Was Edison's "one drop of blood" technology abandoned prematurely due to regulatory pressure? Is the concept still viable with more development? How much is known about miniLab's capabilities and performance? How much of an advancement does it represent?
To be resolved: Did Edison do what Testing claimed it
"Theranos's Edison technology is not worth further consideration — except as it sheds light on questions of the company's truthfulness with investors, potential investors, and retail and HMO partners. The company has acknowledged that the device had limited application and accuracy, and has abandoned it.
Its current project, the miniLab and associated technology, has become the company's full focus. It is still in development and too early to say what its impact and opportunity will be. This statement, displayed prominently on the Technology pages of Theranos's website, sums it up: 'This technology has not been cleared or approved by the FDA and is not for sale in the United States.'
Early reviews by the scientific community were lukewarm. The American Association for Clinical Chemistry got the first look at a miniLab prototype in August, 2016 during a 55-minute slideshow presented by CEO Holmes. One attendee's assessment, that of Jerry Yeo, director of the University of Chicago's clinical chemistry laboratories: 'There was nothing revolutionary or disruptive behind the technology of the miniLab.' He also said it must be tested by independent labs and written up in peer-reviewed journals before any conclusion can be drawn." *Assigned Advocate. If a party does not provide a statement, the Moderator may assign an advocate from the PeopleClaim online mediation community to represent their side of the case.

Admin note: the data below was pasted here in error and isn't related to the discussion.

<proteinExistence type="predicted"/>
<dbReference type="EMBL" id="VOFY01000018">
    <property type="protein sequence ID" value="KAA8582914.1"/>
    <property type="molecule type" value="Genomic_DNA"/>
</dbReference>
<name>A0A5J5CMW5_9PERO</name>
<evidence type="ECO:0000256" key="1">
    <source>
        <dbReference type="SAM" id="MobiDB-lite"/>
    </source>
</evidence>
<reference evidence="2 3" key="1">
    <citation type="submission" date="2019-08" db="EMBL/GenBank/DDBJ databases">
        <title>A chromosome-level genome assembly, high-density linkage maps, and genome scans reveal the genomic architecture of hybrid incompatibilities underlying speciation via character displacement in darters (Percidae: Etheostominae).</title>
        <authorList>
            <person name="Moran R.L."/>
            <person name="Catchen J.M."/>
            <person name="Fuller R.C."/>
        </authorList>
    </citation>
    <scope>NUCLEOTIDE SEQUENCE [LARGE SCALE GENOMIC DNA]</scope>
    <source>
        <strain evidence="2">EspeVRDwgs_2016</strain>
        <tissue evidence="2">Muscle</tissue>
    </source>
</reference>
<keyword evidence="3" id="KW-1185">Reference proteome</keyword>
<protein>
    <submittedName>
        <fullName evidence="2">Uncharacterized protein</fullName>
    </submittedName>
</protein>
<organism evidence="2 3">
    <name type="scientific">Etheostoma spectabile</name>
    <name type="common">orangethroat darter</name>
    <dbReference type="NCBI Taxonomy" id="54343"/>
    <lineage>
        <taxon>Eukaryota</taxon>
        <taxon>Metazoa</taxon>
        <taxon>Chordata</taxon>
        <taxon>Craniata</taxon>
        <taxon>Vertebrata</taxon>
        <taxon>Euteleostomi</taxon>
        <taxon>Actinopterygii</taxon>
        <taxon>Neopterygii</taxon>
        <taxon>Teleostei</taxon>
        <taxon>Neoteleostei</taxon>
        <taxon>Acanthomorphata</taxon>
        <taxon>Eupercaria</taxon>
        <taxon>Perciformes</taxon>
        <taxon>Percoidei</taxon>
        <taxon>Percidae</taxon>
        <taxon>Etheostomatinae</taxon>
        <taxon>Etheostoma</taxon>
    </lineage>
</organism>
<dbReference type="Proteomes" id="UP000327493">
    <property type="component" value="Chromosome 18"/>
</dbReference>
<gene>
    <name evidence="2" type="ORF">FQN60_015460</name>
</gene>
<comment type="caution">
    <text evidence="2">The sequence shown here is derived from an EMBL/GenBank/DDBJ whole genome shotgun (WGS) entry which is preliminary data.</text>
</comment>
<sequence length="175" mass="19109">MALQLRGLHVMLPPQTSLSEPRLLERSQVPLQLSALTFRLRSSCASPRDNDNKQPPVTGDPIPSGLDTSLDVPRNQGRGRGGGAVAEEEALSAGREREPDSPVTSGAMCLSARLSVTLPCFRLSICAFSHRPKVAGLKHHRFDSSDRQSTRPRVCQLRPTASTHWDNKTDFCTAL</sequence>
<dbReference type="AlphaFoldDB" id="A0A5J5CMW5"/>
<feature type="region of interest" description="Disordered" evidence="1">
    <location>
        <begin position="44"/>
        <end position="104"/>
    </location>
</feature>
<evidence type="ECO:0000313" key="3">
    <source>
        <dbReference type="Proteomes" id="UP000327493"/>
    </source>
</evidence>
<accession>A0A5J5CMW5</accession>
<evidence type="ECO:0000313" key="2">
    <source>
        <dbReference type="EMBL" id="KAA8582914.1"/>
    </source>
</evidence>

Theranos has acknowledged regulators' concerns with its earlier technology (i.e., "Edison"), assessed the situation, and concluded that company energies are better spent developing new technology.
Current Theranos technology encompasses a lab testing framework with three core stages: 1) a finger-stick blood collection and storage device that makes it easier and less painful to collect blood samples; 2) the Theranos miniLab, a portable device designed to process and analyze very small samples of blood. (It amounts to a huge diagnostics lab condensed to the size of a microwave.); and 3) the Theranos Virtual Analyzer (TVA), a remote server that is designed to communicate with the Theranos miniLab through secure wired or wireless connections. The TVA will analyze all raw data that is sent from the Theranos miniLab, and measure the miniLabs' performance metrics to ensure that each device passes strict quality control measures.
Though still in development and not yet approved by the FDA, miniLab is a step forward and a significant technological achievement. The miniLab incorporates many important inventions, including the miniaturization of different kinds of diagnostic tests, managed with robotic assistance, and capable of being orchestrated at one time within a small miniLab housing. This will result in easy-to-distribute testing stations to bring rapid diagnostics to more places at a lower cost.
*Assigned Advocate. If a party does not provide a statement, the Moderator may assign an advocate from the PeopleClaim online mediation community to represent their side of the case.